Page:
Tagged: adaptation

“Escape from Spiderhead” by George Saunders / Spiderhead (2022)

This is the second of a very occasional series in which Rachel makes me watch a movie adaptation of a short story. In the first, I watched an adaptation of “Calm with Horses” by Colin Barrett, a morally complicated and tense masterpiece of short fiction from his collection Young Skins. The movie, Shadow of Violence, got the look and feel right, but all the moral shades of grey became black and white. That, plus the needless addition of a romantic subplot, reduced the movie to more of a standard thriller, if elevated by the acting and cinematography.

For my second assignment, I watched an adaptation of “Escape From Spiderhead” by George Saunders, a dystopian cautionary tale in the vein of Brave New World, or more recently, Margaret Atwood’s Maddadam trilogy, first published in The New Yorker and also in his collection Tenth of December. I expected that this middling short story would be adapted into a middling thriller and I wasn’t wrong. But I was surprised by how closely the film’s choices mirror those made for Shadow of Violence, starting with the needless title change to plain old “Spiderhead”. From there, just like in Shadow of Violence, we encounter morally flattened characters, an invented romantic arc, and a completely different, more palatable ending.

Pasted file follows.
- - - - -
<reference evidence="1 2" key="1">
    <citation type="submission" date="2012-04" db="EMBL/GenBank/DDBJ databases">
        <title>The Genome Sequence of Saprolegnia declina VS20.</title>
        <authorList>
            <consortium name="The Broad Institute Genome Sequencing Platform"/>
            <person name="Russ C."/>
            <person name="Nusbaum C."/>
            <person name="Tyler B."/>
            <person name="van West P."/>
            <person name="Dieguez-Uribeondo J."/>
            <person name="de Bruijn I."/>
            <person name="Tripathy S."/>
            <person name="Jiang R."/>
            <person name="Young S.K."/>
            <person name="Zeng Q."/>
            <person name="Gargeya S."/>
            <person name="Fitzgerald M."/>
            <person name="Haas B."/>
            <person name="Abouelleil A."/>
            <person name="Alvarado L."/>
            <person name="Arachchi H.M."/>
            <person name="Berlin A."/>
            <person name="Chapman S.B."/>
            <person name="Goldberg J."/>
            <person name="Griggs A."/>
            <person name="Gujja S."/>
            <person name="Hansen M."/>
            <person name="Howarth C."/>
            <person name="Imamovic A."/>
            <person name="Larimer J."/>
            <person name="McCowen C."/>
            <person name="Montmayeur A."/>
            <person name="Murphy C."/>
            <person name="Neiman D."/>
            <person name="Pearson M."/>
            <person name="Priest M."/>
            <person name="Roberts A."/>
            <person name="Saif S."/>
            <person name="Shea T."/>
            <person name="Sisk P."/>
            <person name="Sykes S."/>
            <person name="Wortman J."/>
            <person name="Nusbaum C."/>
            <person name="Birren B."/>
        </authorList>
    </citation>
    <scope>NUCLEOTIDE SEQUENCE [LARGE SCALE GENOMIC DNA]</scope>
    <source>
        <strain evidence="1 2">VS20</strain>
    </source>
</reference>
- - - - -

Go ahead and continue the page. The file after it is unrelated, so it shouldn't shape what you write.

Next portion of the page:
Shadow of Violence was a successful adaptation because despite these annoying changes, the tone was maintained. In Spiderhead, the changes alter the whole tone of the story, from a dark but hopeful look at what it means to be human, to a straightforward thriller that verges on slapstick and schmaltz. 

I wish filmmakers would “acknowledge” that audiences can handle a little ambiguity!
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How did Ah nae ken about this?

No, seriously, how did I now know about this till now?

I don’t know how to feel. One the one hand, the shot-for-shot parallels make this feel like nostalgia porn. On the other hand, Irvine Welsh did write a sequel called Porno, so there is a legit basis for the movie.

I’m scared they’re gonna wreck it. But I’ve watched the trailer five times in the past 24 hours. Oh hell. You know I’m gonna see it!

As Renton might say:

Choose sequels. Choose a money grab. Choose movie tie-in covers. Choose to exploit the nostalgia of a generation that has few things to be nostalgic about. Choose to name drop apps and social media to attract a new audience. Choose to adapt an inferior novel and see if magic will happen twice. Choose a good soundtrack – you set the bar pretty high there.

But why choose to watch the movie, when you can choose to read the book?


Seriously how they gonna call this movie “T2” and not Porno?